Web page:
The enmity between Jacob and Esau had been of long standing, probably derived from the birthright incident (Genesis 25). This hostility was foretold by the Lord to Rebekah, their mother, in Genesis 25:22-26.
This hostility continued in their descendants the Edomites and the Jews. The animosity surfaced when the descendants of Esau refused to give permission to the children of Israel to go through their land on the way to Canaan (Num. 20:14–21).
In the promised land, this enmity became evident during the wars that Saul waged against them (1 Sam. 14:47). Also, David took severe measures against the Edomites, slaying “every male” and placing garrisons “throughout all Edom,” making them “servants” (2 Sam. 8:13, 14; 1 Kings 11:15).
This strife between the two enemies continued under David’s son, Solomon (1 Kings 11:14–22). During the reign of Jehoshaphat, the Edomites, called “the children of Seir” (Gen. 32:3; 36:8; Deut. 2:5), united together with the Moabites and the Ammonites, to invade Judah (2 Chron. 20:22).
But the independence they lost under David, they regained under Jehoram (2 Chron. 21:8–10). And the struggle between Edom and the Israelites was taken up when Amaziah of Judah successfully attacked the Edomites, capturing their stronghold, Sela, and putting many of them to death (2 Kings 14:1, 7; 2 Chron. 25:11, 12). Still incompletely subdued, they again attacked Judah in the time of Ahaz (2 Chron. 28:17). And when Jerusalem was destroyed by Nebuchadnezzar, the Edomites rejoiced over the calamities that befell Judah (Ps. 137:7).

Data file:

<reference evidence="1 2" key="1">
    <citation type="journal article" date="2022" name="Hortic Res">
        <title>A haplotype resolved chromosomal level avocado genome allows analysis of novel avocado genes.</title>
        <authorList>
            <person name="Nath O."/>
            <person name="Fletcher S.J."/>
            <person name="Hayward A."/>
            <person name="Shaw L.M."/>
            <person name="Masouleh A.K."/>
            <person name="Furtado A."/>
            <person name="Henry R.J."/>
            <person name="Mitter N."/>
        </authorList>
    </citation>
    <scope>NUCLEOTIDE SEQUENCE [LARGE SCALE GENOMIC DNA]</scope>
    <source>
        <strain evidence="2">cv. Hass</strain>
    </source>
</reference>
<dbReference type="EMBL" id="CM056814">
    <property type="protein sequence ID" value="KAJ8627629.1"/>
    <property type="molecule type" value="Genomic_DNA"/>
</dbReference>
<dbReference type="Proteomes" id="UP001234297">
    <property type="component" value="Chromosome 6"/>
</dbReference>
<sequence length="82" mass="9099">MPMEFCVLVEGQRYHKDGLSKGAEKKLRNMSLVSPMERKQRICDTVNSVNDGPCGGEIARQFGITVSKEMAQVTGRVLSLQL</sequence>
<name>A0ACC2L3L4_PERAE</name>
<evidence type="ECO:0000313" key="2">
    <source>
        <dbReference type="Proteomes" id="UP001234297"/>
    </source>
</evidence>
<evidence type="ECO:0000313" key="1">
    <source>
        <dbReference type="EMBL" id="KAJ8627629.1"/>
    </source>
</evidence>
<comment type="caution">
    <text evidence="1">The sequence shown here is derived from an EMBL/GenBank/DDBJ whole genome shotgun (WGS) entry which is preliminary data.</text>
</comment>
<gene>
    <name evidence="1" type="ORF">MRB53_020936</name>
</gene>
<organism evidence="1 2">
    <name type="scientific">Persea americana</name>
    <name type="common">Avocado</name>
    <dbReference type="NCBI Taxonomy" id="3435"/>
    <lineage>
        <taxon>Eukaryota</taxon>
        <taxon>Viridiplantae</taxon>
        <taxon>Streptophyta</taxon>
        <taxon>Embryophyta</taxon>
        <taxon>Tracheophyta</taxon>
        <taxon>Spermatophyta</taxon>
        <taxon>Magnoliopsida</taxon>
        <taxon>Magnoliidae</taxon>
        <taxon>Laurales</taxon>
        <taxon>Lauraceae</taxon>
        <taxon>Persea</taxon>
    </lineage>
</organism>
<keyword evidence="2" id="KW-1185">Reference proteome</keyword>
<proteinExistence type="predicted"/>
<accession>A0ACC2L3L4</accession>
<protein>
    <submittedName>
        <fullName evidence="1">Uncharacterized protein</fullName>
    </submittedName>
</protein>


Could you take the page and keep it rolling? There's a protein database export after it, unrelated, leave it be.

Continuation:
Finally, the Hasmonaean king John Hyrcanus I brought the Edomites’ independence to an end in the year 126 b.c., when he forced them to accept the rite of circumcision and the law of Moses, and to submit to a Jewish governor.
In His service,